As a Doctor of Chiropractic, I see people regularly who are looking to find relief from their low back pain. From sudden injury to insidious pain, our culture seems to be riddled with problems involving the low back. So why is low back pain so common? And why do we have such a hard time fixing it?
Back pain is so common because most of us are in a state of imbalance. We spend a large amount of our days sitting. Excessive sitting brings our hips, legs, and backs into muscular imbalance. Sitting, in itself, shortens the hamstrings and hip flexors, and neurologically shuts off the glutes. In addition, many of us slouch, which imposes high amounts of mechanical stress on the joints, ligaments, tendons, and discs in our back. Our body can put up with this stress for only so long, before something gives way and we are in pain.
So what is excessive? Any amount that brings us out of balance. If you work at a job where you sit, it is probably too much. If you must sit, there are proper ways to sit to avoid excessive strain. It is also imperative to be on a regular exercise program and stretching routine to combat these forces.
Repairing these imbalances can take time. It is important to remember that the problem has been building for quite some time (before you ever experienced pain). And therefore, it is going to take some time to reverse these issues. I know we all want the quick fix. Unfortunately, popping a pain relieving pill is only a temporary fix and does not solve the real issue. It is important to be diligent in your low back pain relief quest and know how not to aggravate the problem.
Below are some helpful exercises, stretches, and precautions that may be helpful to do on your own for a painful low back due to muscular imbalance. If you are experiencing low back pain it is also important to see a health care provider that is trained in this area for a proper diagnosis. This advice is not meant to be a substitute.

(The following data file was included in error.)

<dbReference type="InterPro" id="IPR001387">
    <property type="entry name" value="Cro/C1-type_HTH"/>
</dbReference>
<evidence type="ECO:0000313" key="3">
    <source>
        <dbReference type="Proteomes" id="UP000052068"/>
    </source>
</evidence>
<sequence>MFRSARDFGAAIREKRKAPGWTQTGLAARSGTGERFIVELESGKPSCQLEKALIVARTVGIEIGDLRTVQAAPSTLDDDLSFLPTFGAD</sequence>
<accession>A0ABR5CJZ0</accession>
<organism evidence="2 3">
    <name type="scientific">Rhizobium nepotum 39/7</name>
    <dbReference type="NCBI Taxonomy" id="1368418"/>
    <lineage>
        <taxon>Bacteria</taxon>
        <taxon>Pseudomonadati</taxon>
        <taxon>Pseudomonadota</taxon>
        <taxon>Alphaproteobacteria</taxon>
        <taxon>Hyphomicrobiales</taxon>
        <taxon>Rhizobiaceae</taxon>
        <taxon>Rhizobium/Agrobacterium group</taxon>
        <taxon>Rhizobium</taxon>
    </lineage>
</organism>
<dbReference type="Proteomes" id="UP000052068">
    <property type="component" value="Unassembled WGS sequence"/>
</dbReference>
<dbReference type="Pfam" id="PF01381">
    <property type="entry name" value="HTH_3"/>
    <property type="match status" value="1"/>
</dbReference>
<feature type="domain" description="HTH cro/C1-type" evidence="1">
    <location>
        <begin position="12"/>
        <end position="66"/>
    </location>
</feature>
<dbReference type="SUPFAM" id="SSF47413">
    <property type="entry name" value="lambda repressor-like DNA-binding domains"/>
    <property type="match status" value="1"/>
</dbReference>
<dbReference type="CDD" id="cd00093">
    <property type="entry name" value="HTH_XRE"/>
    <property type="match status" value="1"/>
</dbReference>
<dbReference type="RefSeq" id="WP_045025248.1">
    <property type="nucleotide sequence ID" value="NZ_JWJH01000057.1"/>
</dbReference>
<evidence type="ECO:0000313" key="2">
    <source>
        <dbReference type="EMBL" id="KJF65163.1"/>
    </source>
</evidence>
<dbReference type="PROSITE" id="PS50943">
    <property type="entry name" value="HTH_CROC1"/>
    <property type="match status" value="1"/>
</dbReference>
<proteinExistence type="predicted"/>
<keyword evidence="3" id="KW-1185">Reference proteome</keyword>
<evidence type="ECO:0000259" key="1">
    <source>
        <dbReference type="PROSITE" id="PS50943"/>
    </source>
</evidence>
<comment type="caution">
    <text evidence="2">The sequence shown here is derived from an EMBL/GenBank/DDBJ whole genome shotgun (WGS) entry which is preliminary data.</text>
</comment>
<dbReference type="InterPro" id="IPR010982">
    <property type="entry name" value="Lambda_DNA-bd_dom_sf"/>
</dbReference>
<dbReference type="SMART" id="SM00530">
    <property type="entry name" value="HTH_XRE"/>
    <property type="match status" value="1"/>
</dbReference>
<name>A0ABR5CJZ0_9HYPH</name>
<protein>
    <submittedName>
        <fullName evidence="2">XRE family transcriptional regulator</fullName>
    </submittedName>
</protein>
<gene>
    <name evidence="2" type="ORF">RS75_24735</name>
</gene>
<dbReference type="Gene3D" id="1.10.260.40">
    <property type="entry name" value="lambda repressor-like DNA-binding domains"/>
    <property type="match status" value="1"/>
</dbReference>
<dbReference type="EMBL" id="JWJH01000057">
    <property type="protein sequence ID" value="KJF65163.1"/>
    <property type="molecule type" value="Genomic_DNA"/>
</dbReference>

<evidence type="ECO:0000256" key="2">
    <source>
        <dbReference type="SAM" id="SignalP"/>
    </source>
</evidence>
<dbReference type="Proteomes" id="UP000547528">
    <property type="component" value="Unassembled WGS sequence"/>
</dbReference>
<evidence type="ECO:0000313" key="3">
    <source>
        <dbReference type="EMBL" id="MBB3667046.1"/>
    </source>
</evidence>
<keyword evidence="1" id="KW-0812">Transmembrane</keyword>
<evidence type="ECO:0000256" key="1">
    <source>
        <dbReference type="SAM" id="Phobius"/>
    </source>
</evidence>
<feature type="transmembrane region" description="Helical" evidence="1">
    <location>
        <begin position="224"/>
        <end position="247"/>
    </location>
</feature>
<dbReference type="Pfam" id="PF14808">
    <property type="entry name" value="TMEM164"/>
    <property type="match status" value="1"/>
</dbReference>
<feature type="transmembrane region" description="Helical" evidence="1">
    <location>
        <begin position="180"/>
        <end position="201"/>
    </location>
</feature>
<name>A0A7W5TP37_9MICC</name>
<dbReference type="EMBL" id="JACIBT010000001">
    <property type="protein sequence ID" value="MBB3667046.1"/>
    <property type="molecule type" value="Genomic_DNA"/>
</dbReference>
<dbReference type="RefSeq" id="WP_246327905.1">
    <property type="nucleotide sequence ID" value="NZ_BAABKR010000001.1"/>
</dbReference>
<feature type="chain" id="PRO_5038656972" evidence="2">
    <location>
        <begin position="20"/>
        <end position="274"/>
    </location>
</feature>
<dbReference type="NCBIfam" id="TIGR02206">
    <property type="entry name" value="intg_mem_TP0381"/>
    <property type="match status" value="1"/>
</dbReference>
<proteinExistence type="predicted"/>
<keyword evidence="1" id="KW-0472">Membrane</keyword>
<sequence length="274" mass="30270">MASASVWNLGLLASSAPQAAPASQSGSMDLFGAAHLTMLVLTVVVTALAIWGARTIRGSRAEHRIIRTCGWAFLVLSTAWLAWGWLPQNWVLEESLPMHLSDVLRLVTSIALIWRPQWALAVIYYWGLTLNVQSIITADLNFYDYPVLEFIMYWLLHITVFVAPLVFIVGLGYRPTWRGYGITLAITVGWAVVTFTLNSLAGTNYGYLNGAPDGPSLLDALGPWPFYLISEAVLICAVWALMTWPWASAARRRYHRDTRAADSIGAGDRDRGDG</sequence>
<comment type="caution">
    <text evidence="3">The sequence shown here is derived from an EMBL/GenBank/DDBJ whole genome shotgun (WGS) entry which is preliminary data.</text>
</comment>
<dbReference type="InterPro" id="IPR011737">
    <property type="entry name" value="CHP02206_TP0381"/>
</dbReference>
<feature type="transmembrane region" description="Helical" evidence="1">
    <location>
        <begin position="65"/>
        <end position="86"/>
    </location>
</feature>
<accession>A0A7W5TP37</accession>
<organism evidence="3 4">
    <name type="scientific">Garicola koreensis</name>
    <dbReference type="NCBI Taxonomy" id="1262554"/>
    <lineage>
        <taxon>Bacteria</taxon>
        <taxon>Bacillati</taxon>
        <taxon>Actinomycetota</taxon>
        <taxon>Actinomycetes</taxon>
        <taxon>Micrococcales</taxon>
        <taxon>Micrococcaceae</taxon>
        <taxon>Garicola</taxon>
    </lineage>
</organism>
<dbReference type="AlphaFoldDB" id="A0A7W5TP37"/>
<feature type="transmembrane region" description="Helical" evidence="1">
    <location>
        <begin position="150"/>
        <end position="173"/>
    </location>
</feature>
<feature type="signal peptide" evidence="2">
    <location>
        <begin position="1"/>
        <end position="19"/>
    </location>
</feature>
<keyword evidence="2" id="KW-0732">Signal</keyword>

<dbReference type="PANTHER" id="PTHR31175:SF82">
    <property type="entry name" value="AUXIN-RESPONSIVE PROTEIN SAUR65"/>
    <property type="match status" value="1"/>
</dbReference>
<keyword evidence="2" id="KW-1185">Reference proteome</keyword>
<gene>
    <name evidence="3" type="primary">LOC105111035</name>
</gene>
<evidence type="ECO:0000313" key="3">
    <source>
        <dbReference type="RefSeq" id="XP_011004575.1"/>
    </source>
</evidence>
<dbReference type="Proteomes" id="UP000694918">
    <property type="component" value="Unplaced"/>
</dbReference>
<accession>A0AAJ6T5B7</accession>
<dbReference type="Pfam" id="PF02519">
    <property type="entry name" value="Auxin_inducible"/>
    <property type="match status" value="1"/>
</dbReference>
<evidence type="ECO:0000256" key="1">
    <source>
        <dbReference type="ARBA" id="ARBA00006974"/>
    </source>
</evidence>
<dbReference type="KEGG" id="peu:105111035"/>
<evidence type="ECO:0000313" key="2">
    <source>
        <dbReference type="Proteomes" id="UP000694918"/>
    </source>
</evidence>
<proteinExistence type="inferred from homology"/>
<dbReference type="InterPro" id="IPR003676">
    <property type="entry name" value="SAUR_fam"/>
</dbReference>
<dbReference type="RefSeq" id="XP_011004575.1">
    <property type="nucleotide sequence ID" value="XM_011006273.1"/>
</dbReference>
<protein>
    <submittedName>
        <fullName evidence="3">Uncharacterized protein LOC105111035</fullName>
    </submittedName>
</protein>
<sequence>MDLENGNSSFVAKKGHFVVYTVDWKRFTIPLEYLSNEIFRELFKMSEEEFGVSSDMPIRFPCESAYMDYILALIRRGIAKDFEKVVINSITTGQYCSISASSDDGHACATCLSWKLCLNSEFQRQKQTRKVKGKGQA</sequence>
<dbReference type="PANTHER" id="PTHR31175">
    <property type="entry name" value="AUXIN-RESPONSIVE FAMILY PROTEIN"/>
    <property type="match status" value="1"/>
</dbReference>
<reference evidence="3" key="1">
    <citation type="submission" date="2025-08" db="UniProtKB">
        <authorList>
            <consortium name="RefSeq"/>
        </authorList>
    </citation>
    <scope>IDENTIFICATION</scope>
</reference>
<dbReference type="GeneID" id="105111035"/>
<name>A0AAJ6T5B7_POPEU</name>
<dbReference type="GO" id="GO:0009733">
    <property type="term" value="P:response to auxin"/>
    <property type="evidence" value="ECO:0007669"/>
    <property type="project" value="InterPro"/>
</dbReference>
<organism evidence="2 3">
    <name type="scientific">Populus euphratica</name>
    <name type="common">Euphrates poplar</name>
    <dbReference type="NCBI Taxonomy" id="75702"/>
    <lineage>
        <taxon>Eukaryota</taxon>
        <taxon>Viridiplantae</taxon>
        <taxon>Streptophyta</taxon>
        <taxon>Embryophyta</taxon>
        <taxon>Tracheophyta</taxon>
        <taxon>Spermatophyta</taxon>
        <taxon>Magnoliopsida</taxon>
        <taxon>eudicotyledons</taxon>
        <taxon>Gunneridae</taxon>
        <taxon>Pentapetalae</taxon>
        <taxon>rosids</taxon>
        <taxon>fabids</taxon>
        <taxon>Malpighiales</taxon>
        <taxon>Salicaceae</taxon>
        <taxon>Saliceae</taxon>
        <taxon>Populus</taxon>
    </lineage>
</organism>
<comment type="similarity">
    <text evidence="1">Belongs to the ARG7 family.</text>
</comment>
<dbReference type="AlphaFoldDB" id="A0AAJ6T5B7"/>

Stretching seems to be easily dismissed by most people, but it can make a world of difference with muscular imbalance. It is important that you stretch when your muscles are warm, to avoid injury. Stretching after a workout is best. Once you are in the stretching position, hold the stretch for at least 30 seconds. It should be uncomfortable, but not painful. A major contributor to low back pain, which is often overlooked, is tight and imbalanced hip musculature. Both hips should be able to turn inwards (internal rotation) and outwards (external rotation) at least 45 degrees and symmetrically. If you notice that one hip is different from the other, you have some work to do! It is helpful to stretch all of the following muscle groups (YouTube or Google pictures for specific stretches for each group):
- Hip Flexors
- Gluteus Muscles
- External Rotators
After elongating shortened musculature, it is important to build strength in weak areas. Typically with low back pain, we see weakened gluteal muscles, abdominal muscles, and the stabilizing musculature of the spine. With this type of strength training, it is encouraged to use slow controlled movements. This ensures maximal isolation, which will help neurologically “turn” the muscle back on (after long-term inactivity or old injury).
#1. Gluteal Exercises